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Seeing this image of Costa's minimal surface
   CostaMinimalSurf
   (MathWorld image)
made me wonder if the fine-grained structure of the human lung is somehow composed of pieces of minimal surfaces? I could not find an ideal image of a real lung; apologies in advance if you find this offensive!
         Lung image
            (Image link)
I searched around a bit without finding a connection. Which may mean none exists... Does anyone know? Thanks!


I since found one possibly relevant quote in John Oprea's book Differential Geometry and Its Applications. (MAA, 2007), p.163:
Oprea
When the pressure difference is zero, the Young-Laplace equation leads to minimal surfaces.

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Not the worst notion. I suggest constant mean curvature other than $0...$ Yet again, the variational problem is to put lots of capillaries into these blobs while giving large surface area, so I'm not sure it has true three-dimensional behavior as a pde. The blobs do seem oddly flat, a Gumby toy. en.wikipedia.org/wiki/Pulmonary_alveolus Yes, optimum coverage by capillaries, a sort of 1 dimensional network, inside, large surface area outside. –  Will Jagy Nov 10 '13 at 23:03
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There is some appeal in the notion you suggest. However, I would look at rapid gas exchange as an optimization target, and that may involve the physics of fluid flow as much or more than the geometry of minimal surfaces. Recall that these structures have to move to accommodate more/less gas. Perhaps looking at accordion design would help. Gerhard "A Revolution In Bellows Design?" Paseman, 2013.11.10 –  Gerhard Paseman Nov 11 '13 at 0:50
    
@GerhardPaseman: Textbook: "expanding their lungs...This is called negative-pressure breathing and is analogous to taking air into an accordion by pulling the accordion out to a greater volume." Interesting connection! –  Joseph O'Rourke Nov 11 '13 at 1:07
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up vote 6 down vote accepted

I'll muse here a little about the shapes of the alveoli which are basic functional units of respiratory exchange in the lungs. Two caveats: (1) This isn't a mathematical answer, (2) I don't really know that much about the stuff below.

alveoli in the mammalian lung from http://en.wikipedia.org/wiki/File:Bronchial_anatomy.jpg

The alveoli appear to be roughly globular sacs surrounding cavities - to a very very rough approximation you might say spherical and hence constant mean curvature.

Minimal and constant mean curvature surfaces show up in nature often when one is considering the shape of an interface between two fluid phases, e.g. air and water (as in soap films) -- this is because they minimize area given some fixed pressure difference between the two phases. As such they are often a "go-to" for interesting mathematical surfaces.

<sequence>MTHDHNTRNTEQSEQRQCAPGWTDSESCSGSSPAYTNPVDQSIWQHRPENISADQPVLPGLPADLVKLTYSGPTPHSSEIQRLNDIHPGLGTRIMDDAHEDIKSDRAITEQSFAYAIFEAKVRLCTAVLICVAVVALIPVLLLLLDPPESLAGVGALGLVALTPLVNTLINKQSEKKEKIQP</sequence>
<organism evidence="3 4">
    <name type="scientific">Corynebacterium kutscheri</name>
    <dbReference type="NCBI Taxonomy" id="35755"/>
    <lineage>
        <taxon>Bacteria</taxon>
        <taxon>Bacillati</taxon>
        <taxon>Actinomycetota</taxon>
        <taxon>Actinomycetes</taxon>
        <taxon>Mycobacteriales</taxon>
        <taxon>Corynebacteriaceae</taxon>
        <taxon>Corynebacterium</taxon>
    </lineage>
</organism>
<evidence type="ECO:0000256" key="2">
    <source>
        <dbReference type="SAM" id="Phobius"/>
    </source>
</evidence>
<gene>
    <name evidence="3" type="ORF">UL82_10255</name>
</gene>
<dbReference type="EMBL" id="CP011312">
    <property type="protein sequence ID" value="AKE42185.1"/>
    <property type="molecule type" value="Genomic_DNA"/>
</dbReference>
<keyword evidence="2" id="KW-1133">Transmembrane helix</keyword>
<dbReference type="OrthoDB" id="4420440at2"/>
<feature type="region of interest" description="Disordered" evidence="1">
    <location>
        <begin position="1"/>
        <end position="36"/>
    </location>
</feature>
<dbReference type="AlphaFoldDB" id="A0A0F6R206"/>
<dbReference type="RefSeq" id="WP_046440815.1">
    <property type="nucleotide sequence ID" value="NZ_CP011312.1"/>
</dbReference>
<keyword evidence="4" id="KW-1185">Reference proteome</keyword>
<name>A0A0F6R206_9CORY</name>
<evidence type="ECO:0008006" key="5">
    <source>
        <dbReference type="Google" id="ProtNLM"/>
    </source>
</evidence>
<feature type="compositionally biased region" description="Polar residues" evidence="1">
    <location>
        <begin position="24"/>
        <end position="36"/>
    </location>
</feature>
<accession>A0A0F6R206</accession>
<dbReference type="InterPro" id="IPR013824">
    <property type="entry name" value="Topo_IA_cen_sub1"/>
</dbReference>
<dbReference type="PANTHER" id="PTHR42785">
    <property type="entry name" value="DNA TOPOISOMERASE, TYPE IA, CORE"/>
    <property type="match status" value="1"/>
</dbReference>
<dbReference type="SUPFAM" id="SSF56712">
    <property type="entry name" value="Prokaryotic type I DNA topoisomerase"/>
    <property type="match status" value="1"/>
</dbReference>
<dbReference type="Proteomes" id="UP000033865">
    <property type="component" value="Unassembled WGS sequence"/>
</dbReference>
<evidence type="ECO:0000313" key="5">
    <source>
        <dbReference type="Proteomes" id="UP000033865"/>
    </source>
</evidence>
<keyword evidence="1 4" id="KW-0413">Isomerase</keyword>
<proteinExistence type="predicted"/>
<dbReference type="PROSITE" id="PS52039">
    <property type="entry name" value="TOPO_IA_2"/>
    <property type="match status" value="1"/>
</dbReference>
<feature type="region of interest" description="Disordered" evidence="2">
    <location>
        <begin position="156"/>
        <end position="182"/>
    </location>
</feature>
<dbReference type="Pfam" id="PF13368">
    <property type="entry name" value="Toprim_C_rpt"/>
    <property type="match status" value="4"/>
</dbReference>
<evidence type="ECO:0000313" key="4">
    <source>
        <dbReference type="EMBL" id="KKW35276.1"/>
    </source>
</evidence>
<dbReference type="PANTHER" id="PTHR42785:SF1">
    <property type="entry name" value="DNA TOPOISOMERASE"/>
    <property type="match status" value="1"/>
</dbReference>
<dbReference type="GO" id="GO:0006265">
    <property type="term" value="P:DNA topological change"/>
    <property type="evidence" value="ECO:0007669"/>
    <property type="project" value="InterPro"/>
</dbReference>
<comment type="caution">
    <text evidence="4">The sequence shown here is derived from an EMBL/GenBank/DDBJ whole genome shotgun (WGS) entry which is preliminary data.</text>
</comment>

However, lung tissue is made out of cells connected by an intricate network of proteins; see e.g. this wikipedia article. Thus their response to forces from air pressure is more like that of elastic sheets rather than fluid membranes; in particular there is an energy cost to bending as well as stretching and the interplay between these can lead to very diverse behavior. Such elastic sheets are described (in a certain idealized limit) by the Föppl–von Kármán equations rather than the minimal surface or constant mean curvature equations. No doubt there is also a spherical solution to these equations if one sets the forces and boundary conditions properly (corresponding to say a very slightly stretched balloon).

Though you could get a spherical shape both ways, the difference in mechanism is important if you want to understand how the shape changes as the pressure difference changes, or if there is a mutation affecting the density of the collagen network, etc.

Complicating matters is the fact that the cells are not static building blocks but grow and die over time. While this is unlikely to be important over the timescale of a single breath, I think an interesting and so-far unaddressed question (at least as far as my searches went) is how the mechanical forces from pressure during breathing affect the growth and development of the alveoli.

In particular it seems significant that the alveolar sacs do not seem to develop in detail until after birth (see here) suggesting that their development may be in response to mechanical stimuli.

There has even been some amount of attention in the media about studies showing that alveoli can regrow even in adults with speculation about future lung regeneration therapy, e.g. here and here. I think even the article that is the source for the second image in your question discusses the growth and development of alveoli in older rats (the older wisdom being that this process is halted after infancy).

While I couldn't find anything about alveoli in particular, there is a growing (pun intended) body of work on the interplay between mechanics and form in biological systems. Here's one recent very nice paper by Savin et al: "On the growth and form of the gut".

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For someone who doesn't "really know that much about the stuff," you write an erudite answer! Thanks especially for the pointer to the Föppl–von Kármán equations, of which I was ignorant. –  Joseph O'Rourke Nov 11 '13 at 19:23
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